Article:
How much will life insurance cost per week? Less that $3 |
Insurance paper

What does life insurance cost per week?

You could spend as little as $2.83 per week.

We looked at three different age groups — 30, 40 and 50 — of people looking for coverage amounts of $250,000 and $500,000. Heres what we found:

The table below shows the weekly cost of life insurance for a 30 year term life policy for both male and female applicants.

Age + coverage amountMale per weekFemale per week
30 year old
40 year old
50 year old

Prices shown in table are an average for non-smoking office workers and should only be taken as a rough guide.


The easy way to compare and buy life insurance

Get a free quote from more than a dozen term life insurance companies.

  • Find the right amount of coverage that you need.
  • Compare prices from over a dozen companies.
  • Free online access to experts.
  • Already helped over 4.5 million people shop for insurance.

    Cost of life insurance facts

    • As little as $2.83 per week. That’s how much it costs to get life insurance for 30 year old male.
    • Life insurance is cheaper for females.
    • It costs about the same as two to three cups of coffee. If you’re 30, it can cost even less that that.
    • Prices will change with personal circumstances.
    • The cost depends on a variety of different factors including your age, smoking status and how much coverage you purchase.

    What affects the cost of life insurance?

    There are several factors which insurers consider when determining how much you’ll pay for life insurance. These include:

    • Age. The older you get, the greater the risk you become to the insurer and the more you will pay for your life insurance. For this reason, many people opt for guaranteed fixed premiums (remain the same for the life of the policy).
    • Gender. Males and females are assessed differently by insurers, with females generally seen as lower risk than males.
    • Smoking status. If you are a smoker, you’re seen as high risk and will pay more for your premiums. Quitting smoking for a full year will generally help reduce your premium.
    • Occupation. What you do for a living affects how much you pay for life insurance. If you’re an underground miner for instance, you are considered to be in a high risk occupation.
    • Lifestyle. If you’re a daredevil and enjoy rock climbing, driving fast cars and so on, then your premiums may be higher. You must tell your insurer about these pastimes, because if you don’t and you die as a result of them, you will not be covered.
    • Current medical conditions. You may be required to have a medical examination. A policy that doesn’t require this generally provides less coverage than one that does.
    • Past medical history. Any pre-existing medical conditions you have or have had in the past can affect your premiums. They generally make your insurance more expensive and may even exclude you from a policy in some situations.
    • Amount and period of coverage required. How much coverage you take out and for how long will directly affect the cost of your life insurance. The greater the amount and the longer the period, the higher your premiums will be.

    Premium structures: variable or fixed

    When you take out life insurance, you usually have a choice of variable or fixed premiums. Here are the differences:

    Variable premiums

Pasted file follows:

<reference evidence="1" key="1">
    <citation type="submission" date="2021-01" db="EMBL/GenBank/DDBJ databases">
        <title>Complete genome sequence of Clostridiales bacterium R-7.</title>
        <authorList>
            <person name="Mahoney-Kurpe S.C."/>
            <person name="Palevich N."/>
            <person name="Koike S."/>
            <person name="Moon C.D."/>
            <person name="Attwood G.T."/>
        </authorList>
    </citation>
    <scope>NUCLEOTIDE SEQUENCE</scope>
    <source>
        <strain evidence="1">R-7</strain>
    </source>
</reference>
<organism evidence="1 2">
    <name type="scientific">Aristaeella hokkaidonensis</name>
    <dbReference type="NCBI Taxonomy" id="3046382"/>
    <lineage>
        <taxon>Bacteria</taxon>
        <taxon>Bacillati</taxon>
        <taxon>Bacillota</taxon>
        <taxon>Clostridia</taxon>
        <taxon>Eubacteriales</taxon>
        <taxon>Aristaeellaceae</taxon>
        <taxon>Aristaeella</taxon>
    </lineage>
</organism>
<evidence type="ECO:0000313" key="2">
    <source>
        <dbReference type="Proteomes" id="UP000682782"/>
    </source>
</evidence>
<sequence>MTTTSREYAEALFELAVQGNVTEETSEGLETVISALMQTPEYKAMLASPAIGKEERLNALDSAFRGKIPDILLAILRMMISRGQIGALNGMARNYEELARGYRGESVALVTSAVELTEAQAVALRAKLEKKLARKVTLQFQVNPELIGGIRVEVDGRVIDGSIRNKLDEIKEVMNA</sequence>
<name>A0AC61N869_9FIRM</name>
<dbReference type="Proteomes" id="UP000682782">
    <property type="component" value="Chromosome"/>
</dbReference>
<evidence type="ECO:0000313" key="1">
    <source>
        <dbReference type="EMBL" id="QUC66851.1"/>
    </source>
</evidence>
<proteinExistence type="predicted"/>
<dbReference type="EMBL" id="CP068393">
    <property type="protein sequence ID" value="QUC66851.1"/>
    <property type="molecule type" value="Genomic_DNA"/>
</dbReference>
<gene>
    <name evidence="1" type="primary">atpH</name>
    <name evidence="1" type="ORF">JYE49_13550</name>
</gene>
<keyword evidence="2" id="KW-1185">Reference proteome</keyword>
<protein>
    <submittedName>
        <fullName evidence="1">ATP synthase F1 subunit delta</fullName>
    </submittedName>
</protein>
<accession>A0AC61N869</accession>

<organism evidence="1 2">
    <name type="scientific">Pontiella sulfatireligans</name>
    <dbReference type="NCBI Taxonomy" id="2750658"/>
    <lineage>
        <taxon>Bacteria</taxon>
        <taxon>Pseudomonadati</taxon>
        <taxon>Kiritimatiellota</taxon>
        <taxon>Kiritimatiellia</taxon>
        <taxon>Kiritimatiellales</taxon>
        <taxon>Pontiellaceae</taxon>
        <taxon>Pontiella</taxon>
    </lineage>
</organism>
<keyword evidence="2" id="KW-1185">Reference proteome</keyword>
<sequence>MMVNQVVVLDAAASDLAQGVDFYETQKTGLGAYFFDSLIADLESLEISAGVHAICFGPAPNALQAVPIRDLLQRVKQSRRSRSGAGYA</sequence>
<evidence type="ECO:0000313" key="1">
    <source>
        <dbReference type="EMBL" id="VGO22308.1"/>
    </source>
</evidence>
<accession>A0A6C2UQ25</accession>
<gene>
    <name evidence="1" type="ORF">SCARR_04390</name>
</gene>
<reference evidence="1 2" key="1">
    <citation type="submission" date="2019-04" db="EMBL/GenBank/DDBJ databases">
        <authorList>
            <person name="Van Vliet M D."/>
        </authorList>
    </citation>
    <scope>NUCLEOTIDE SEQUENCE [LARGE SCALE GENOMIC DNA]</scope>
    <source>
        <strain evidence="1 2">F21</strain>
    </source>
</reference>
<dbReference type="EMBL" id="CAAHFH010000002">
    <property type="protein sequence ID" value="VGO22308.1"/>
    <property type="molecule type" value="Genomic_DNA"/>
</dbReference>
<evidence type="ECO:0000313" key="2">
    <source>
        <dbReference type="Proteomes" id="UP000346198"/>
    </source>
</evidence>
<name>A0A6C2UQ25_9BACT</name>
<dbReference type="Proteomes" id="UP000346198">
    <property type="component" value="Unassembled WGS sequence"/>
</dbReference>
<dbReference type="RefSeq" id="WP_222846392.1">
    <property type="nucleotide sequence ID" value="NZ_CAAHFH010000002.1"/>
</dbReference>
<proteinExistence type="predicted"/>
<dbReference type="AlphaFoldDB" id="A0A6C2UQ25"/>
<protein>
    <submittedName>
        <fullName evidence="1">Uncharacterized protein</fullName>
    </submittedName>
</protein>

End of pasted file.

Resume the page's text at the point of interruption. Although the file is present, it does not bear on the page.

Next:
Fixed premiums

    • New payment is calculated by the insurer at each policy renewal to account for risk
    • Cost is averaged out over the life of the policy so that payments remain the same amount
    • Advantageous when you’re younger, as life insurance is cheap at an early age
    • Less advantageous, when you’re younger premiums will be higher
    • More suitable for those who only require short term life insurance
    • More suited to those seeking long term coverage

    How to get life insurance

    The steps involved for taking out a life insurance policy are similar any kind of insurance, here’s what you need to do:

    1. Determine how much coverage you need and can afford, based on the amount your beneficiaries would require to maintain their lifestyle if you were gone.
    2. Determine how long you’ll need coverage for, factoring in changes to your assets and lifestyle in the future.
    3. Compare policies and quotes online to determine which provides the best coverage that you can afford.
    4. Talk to an insurance adviser, consultant or approach an insurer directly if you’re confident about your policy needs.

    What to compare when considering life insurance policies

    • The cost in relation to the coverage provided
    • Any exclusions or restrictions which could limit the extent of your policy
    • Whether the premiums are CPI-indexed to keep pace with inflation
    • Whether the policy has guaranteed renewability policy
    • Whether it has a final expense insurance option to cover funeral expenses
    • Whether it includes the option of joint coverage for your spouse (can save you up to 10% on your premiums)

    Life insurance FAQ

    Was this content helpful to you? No  Yes

    Ask an Expert

    You are about to post a question on

    • Do not enter personal information (eg. surname, phone number, bank details) as your question will be made public
    • is a financial comparison and information service, not a bank or product provider
    • We cannot provide you with personal advice or recommendations
    • Your answer might already be waiting – check previous questions below to see if yours has already been asked

    Finder only provides general advice and factual information, so consider your own circumstances, or seek advice before you decide to act on our content. By submitting a question, you're accepting our Terms and Conditions and Privacy Policy.
    Go to site